At the beginning of 2018, I wrote an article outlining a New Year’s resolution that I thought could help boost cryptocurrency adoption and awareness in 2018, as long as enough people were doing it. Last week was the fifteenth installment of my challenge. After a few slower weeks for my challenge, I’m happy to say that this week was far more productive for me.
I’m going to change up the usual format of this series a little bit, but probably only for this one post. I had an interesting encounter recently that checked the boxes for all of my challenge goals. Story time!
A few days out of my week, I try to go to a coworking space to get some work done, and one of the building’s weekly networking events includes a spread of free snacks and wine. My interest was piqued! I realized that this was probably a great place to try to engage with more people on cryptocurrency and blockchain. Admittedly, the prospect of free wine was also a driving force (as it is for most writers). Almost immediately, I was able to start up a conversation with the woman in front of me in line. She was new to the building and asked what I did, and seemed intrigued by the idea of cryptocurrency. She was mostly interested in it as a potentially lucrative investment vehicle. Despite my attempts to steer the conversation to focus more on the technology, she was pretty dead-set on trying to get financial advice out of me. I told her the only advice I’d ever give was to never invest any money you can’t afford or are unwilling to lose.
Next, I spoke with a few of the building’s Community Managers. They are the points of contact for the space’s members and the event organizers. At events like these boozy and foody networking events, I do my best to stay on their good side (I know where my bread is buttered) and have tried to avoid annoying them with too much crypto-talk. However, two of the Community Managers were extremely receptive, and we spoke for about 30 minutes. I learned that for many, the hardest concept to grasp is the use case for cryptocurrency. This disconnect is understandable. With so many coins, so many projects, and so many “experts” all saying what crypto is good for and what crypto is not good for, the layperson can be left dumbfounded. So I started to show them some of the places I like to spend my cryptocurrency online.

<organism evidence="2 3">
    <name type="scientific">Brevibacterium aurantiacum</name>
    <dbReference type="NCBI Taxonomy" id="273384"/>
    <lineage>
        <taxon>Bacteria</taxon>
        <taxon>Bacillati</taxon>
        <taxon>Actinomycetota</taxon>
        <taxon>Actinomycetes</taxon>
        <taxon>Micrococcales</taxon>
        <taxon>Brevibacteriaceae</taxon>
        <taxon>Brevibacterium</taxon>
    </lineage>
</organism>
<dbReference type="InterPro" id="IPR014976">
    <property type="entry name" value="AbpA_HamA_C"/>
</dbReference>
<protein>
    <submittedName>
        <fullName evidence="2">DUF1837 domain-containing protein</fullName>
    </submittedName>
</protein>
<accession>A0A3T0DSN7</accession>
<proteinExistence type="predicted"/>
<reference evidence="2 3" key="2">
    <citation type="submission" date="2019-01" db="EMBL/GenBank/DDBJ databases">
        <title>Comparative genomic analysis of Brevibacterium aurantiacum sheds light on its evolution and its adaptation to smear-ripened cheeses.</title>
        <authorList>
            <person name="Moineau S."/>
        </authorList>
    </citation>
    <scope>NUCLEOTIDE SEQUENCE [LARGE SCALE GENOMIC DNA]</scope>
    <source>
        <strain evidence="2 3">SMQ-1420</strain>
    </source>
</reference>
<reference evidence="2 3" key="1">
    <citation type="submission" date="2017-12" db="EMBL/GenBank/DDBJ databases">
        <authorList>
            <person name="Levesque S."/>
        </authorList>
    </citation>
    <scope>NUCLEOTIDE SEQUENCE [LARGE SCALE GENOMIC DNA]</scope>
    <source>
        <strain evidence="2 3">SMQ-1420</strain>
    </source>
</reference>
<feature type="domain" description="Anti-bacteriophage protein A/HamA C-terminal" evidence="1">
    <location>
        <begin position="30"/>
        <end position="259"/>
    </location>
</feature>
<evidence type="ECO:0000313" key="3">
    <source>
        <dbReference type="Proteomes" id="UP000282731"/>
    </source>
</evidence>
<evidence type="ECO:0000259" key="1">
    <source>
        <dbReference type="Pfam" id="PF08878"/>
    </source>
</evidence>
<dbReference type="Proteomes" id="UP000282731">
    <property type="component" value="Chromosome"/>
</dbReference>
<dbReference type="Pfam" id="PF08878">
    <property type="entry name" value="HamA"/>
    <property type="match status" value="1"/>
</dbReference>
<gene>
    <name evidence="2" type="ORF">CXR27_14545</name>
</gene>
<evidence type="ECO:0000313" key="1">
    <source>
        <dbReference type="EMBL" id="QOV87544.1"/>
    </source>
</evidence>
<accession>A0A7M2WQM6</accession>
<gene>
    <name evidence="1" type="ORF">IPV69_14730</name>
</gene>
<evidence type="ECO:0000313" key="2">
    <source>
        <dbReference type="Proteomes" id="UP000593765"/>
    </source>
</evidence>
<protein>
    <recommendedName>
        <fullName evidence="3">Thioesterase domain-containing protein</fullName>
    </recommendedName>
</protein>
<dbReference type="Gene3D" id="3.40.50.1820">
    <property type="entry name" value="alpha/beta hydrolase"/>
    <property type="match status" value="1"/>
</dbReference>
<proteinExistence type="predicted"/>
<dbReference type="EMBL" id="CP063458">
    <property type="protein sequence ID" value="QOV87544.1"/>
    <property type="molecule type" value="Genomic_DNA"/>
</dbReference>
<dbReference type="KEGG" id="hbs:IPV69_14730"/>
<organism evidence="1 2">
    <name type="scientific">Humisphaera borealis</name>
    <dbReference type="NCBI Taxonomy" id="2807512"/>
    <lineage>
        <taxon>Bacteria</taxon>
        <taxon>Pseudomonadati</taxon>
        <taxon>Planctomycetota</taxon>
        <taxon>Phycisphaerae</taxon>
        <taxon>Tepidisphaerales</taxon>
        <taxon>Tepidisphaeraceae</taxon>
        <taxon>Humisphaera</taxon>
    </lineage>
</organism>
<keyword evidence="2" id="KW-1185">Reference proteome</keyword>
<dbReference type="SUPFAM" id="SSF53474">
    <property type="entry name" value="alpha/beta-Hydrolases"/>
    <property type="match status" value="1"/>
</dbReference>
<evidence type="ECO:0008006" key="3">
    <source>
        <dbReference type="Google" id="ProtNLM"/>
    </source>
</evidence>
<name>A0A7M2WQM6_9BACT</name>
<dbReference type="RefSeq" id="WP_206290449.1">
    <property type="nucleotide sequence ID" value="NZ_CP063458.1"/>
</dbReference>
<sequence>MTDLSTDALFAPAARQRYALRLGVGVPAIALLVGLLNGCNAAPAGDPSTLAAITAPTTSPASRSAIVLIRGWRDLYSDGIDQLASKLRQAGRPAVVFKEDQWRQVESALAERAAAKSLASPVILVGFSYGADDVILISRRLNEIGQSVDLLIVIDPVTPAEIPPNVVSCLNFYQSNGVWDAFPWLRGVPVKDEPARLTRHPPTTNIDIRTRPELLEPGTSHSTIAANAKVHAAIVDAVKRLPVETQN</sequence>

While telling them how I’d just bought some plane tickets off cheapair.com with Dogecoin, I saw another educational opportunity for these two. “Do you two want some Dogecoin?” I asked. Both chuckled and said yes. I helped them set up their wallets, and sent them 500 Doge each. It wasn’t much, but they seemed pretty excited to have Dogecoin. “I feel like I’m part of a completely new culture! I’m in the crypto game now!” one said after the transaction was confirmed.
The Community Managers are going to plan a blockchain and cryptocurrency-specific happy hour networking event soon. I look forward to attending.
Are you challenging yourself with this resolution too? Do you have any good/random stories that resulted in great crypto-centered conversation? Tell us on Twitter or in the comments!